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SOUPS BEEF SOUP STOCK (Brodo di Carne)   1 pound of round of beef  2 quarts of water  2 small, new carrots, or 1/2 of an old carrot  1/2 pound of beef bones  2 small potatoes  1 onion  1 tomato, fresh or canned  Parsley Boil the beef, bones, and vegetables in two quarts of water over a slow fire—adding pepper and salt. Skim occasionally, and after two hours... more...

There is positive need of more widespread knowledge of the principles of cookery. Few women know how to cook an egg or boil a potato properly, and the making of the perfect loaf of bread has long been assigned a place among the "lost arts." By many women cooking is considered, at best, a homely art,—a necessary kind of drudgery; and the composition, if not the consumption, of salads and chafing-dish productions has been restricted,... more...

PREFACE. There are already a good many vegetarian cookery books, ranging in price from one penny to half-a-crown, but yet, when I am asked, as not unfrequently happens, to recommend such a book, I know of only one which at all fulfils the requirements, and even that one is, I find, rather severely criticised by ladies who know anything about the matter. To have to live by some of them would almost make a vegetarian turn meat-eater. Most are... more...

PREFACE. In presenting our friends and the public with the thirteenth edition of our "Home Comforts," we have the pleasure to remark that so greatly has the book been appreciated, that the large number of FIVE HUNDRED THOUSAND copies has been called for. The value of the Jubilee Edition was enhanced by some new recipes; these are repeated in the present edition, to which, also, some valuable additions have been made. Since the introduction of... more...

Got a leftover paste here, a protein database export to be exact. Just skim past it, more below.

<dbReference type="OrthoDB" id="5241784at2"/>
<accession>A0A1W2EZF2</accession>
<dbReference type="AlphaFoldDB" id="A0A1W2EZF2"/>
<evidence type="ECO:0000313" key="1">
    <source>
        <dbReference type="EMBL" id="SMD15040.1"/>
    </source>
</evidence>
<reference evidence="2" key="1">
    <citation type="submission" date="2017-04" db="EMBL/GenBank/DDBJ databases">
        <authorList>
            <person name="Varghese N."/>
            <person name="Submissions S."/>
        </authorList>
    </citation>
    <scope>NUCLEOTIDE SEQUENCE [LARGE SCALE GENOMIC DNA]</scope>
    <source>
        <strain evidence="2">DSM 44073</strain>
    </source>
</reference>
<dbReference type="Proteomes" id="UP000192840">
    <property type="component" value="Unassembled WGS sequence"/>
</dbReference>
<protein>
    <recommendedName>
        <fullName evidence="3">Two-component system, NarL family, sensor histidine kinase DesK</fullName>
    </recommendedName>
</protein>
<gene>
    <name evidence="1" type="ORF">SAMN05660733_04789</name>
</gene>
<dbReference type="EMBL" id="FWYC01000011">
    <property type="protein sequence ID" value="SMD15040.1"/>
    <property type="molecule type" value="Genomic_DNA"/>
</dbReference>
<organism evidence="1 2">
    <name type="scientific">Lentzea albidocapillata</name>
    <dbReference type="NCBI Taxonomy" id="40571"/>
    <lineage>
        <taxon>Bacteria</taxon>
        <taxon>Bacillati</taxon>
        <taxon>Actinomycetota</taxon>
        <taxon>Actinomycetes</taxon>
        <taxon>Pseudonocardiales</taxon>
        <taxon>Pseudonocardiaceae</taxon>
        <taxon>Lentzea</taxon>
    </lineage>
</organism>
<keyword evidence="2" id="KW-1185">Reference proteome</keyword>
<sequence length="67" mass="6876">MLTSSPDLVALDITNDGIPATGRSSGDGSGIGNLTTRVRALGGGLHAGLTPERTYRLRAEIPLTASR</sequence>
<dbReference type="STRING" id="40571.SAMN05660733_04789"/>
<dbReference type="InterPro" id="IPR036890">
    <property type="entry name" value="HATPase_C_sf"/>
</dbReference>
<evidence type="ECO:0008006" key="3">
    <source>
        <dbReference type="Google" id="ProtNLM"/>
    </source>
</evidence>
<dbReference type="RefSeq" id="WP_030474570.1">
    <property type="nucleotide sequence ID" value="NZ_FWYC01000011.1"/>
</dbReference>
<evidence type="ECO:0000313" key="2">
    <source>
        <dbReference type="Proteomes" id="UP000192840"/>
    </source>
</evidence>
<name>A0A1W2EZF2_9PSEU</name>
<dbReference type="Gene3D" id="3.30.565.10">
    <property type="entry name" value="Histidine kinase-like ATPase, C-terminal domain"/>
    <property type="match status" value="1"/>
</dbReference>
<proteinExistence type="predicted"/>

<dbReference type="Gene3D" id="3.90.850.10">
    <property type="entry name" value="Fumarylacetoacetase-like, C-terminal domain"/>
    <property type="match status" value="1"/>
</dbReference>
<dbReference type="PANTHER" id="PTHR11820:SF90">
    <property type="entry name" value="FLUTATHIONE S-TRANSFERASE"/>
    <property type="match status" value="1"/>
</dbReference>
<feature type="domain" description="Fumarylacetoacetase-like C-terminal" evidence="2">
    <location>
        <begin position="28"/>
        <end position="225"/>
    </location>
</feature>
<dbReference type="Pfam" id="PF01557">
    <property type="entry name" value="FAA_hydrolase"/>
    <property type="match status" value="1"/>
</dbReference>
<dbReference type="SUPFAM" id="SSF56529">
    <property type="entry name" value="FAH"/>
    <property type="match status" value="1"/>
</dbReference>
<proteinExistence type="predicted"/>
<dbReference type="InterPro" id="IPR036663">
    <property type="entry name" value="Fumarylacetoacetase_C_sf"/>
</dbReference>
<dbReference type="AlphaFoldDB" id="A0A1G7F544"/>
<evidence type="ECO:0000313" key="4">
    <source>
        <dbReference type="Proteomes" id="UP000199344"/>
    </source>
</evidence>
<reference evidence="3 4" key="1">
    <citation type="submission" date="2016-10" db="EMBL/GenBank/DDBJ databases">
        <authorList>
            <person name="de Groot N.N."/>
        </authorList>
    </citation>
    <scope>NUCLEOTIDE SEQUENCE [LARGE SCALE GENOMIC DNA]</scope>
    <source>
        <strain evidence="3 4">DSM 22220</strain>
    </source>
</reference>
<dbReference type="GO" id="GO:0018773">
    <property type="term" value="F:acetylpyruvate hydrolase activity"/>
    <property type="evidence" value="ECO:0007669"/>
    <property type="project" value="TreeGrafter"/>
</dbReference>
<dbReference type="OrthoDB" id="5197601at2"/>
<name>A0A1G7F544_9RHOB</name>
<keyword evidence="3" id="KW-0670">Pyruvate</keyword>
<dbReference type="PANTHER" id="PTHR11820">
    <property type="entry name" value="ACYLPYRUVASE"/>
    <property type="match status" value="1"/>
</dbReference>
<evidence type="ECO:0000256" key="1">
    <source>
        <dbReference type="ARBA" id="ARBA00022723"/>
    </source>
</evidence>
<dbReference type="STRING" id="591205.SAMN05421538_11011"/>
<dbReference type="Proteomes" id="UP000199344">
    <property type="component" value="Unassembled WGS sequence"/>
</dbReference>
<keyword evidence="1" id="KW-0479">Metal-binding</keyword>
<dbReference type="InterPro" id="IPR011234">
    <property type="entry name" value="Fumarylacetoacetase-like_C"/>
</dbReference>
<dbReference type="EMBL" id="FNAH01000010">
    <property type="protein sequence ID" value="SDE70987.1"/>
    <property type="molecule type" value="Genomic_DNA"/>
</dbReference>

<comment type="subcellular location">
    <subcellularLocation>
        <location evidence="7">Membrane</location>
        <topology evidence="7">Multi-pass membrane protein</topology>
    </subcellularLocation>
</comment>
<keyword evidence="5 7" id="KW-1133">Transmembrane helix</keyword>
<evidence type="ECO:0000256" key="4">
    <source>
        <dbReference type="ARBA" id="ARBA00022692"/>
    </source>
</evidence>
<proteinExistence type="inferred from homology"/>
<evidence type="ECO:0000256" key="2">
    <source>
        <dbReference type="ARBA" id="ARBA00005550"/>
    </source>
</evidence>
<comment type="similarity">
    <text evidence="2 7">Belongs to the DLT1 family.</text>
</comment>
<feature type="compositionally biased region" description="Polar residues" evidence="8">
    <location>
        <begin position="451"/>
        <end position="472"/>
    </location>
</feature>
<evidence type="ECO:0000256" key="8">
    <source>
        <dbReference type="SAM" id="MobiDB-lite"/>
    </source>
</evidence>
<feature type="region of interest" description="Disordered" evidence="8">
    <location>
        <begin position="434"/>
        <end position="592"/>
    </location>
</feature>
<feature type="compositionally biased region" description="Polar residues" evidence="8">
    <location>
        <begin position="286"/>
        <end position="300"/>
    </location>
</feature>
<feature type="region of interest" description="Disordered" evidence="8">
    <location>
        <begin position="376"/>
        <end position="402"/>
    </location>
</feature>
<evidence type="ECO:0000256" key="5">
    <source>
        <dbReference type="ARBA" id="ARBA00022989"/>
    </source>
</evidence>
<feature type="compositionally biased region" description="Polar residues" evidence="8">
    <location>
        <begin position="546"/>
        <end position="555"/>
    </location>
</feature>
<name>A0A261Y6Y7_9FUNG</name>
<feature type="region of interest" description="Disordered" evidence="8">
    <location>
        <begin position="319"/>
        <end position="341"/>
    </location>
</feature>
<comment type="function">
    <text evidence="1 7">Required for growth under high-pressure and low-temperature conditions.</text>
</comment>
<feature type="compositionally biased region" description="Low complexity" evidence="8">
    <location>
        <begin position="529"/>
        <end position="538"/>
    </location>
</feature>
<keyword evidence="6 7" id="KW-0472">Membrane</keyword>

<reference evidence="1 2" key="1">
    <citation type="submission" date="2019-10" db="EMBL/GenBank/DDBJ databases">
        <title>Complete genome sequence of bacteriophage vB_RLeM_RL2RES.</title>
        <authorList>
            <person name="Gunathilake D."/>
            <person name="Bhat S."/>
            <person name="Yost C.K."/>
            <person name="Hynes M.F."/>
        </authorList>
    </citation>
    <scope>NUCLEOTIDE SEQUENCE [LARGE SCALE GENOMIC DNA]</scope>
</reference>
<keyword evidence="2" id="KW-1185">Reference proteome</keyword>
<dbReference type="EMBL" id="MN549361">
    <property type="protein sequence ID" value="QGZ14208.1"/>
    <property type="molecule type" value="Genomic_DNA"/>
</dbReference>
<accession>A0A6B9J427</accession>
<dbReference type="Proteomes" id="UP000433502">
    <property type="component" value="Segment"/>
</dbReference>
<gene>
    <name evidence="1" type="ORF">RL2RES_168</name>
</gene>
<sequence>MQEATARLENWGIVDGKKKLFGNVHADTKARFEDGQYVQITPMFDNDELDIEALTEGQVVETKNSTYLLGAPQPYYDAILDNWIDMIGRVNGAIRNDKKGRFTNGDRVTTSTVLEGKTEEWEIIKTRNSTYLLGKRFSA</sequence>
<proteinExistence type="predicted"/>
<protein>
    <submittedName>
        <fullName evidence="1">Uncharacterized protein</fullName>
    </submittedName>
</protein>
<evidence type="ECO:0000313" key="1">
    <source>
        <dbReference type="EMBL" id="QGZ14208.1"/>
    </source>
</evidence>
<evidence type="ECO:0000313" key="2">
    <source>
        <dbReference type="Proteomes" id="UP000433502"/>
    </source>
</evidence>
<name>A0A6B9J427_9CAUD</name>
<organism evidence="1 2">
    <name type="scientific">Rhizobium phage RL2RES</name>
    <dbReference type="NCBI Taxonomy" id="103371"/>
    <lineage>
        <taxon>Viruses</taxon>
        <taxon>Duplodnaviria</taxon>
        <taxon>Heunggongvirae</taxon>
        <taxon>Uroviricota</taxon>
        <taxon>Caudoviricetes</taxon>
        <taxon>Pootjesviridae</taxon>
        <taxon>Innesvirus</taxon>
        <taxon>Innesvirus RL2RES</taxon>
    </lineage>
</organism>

These charts are prepared for popular use, rather than for students of botanical science; all technical terms are, therefore, as far as possible, avoided. The names "mushroom" and "toadstool" are indefinite, are both applied with equal reason to any fleshy fungus, and are here used as synonymes, like the corresponding term "plant" and "vegetable," or "shrub" and "bush," in common conversation. No general test can be given by which a poisonous... more...


REMARKS ON SOUPS. Soups, like salads, present an excellent opportunity for the cook to display good taste and judgment. The great difficulty lies in selecting the most appropriate soup for each particular occasion; it would be well to first select your bill of fare, after which decide upon the soup. The season, and force of circumstances, may compel you to decide upon a heavy fish, such as salmon, trout, or other oleaginous fishes, and heavy... more...

FRUIT IN THE DIET 1. FRUIT, as is generally understood, is the fleshy, juicy product of some plant or tree which, when ripe, is suitable for use as food. Although some fruits are seedless, they generally contain the seeds of the plants or trees that produce them. Many fruits require cooking to make them palatable, others are never cooked, and still others may be cooked or eaten raw, as desired. Fruits, because they are wholesome, appetizing,... more...

SALADS AND SANDWICHES SALADS IN THE DIET 1. So much variety exists among salads that it is somewhat difficult to give a comprehensive definition of this class of foods. In general, however, salads may be considered as a dish of green herbs or vegetables, sometimes cooked, and usually chopped or sliced, sometimes mixed with fruit or with cooked and chopped cold meat, fish, etc., and generally served with a dressing. For the most part, salads... more...

VALUE OF SOUP 1. SOUP is a liquid food that is prepared by boiling meat or vegetables, or both, in water and then seasoning and sometimes thickening the liquid that is produced. It is usually served as the first course of a dinner, but it is often included in a light meal, such as luncheon. While some persons regard the making of soup as difficult, nothing is easier when one knows just what is required and how to proceed. The purpose of this... more...

MILK IN THE DIET 1. As is well understood, milk is the liquid that is secreted by the mammary glands of female mammals for the nourishment of their young. The word milk as it is commonly used, however, refers to cow's milk, because such milk is employed to a greater extent as human food than the milk from any other animal. Cow's milk in its perfectly fresh raw state is a yellowish-white, opaque fluid, called whole milk, and, as is well known,... more...